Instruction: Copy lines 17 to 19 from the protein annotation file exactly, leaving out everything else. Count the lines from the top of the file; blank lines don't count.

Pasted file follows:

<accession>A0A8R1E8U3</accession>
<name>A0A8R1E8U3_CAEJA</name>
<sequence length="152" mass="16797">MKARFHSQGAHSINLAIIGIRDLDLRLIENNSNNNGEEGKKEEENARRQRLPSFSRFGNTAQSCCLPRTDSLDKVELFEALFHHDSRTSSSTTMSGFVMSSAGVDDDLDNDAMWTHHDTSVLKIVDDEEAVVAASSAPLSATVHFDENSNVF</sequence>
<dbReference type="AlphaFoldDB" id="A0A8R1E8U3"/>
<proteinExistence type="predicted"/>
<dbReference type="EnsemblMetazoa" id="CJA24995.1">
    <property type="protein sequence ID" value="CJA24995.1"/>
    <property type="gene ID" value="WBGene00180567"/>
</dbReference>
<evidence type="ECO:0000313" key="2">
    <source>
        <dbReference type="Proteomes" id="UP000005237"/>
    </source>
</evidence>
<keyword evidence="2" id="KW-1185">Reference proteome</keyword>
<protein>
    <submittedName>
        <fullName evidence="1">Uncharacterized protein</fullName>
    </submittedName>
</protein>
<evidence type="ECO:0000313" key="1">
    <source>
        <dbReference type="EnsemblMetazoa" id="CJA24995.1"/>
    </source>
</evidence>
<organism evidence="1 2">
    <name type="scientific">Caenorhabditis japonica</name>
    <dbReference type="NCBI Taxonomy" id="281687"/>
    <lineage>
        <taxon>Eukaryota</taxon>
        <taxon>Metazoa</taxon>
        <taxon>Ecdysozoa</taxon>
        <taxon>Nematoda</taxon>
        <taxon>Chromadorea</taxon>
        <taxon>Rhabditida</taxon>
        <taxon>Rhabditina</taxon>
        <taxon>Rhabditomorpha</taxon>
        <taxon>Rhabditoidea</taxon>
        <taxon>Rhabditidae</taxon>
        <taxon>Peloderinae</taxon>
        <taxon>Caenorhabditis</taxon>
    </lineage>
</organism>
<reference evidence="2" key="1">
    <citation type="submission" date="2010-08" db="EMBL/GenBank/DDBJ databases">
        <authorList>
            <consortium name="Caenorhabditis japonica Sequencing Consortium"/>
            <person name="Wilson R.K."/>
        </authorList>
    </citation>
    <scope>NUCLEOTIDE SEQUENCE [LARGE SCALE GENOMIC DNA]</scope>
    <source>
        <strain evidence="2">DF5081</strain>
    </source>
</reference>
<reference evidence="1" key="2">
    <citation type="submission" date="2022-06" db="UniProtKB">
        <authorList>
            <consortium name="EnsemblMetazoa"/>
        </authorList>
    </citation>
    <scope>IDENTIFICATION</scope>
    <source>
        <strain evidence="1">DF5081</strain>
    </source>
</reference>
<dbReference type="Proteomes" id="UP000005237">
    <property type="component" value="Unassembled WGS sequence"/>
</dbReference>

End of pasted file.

    <submittedName>
        <fullName evidence="1">Uncharacterized protein</fullName>
    </submittedName>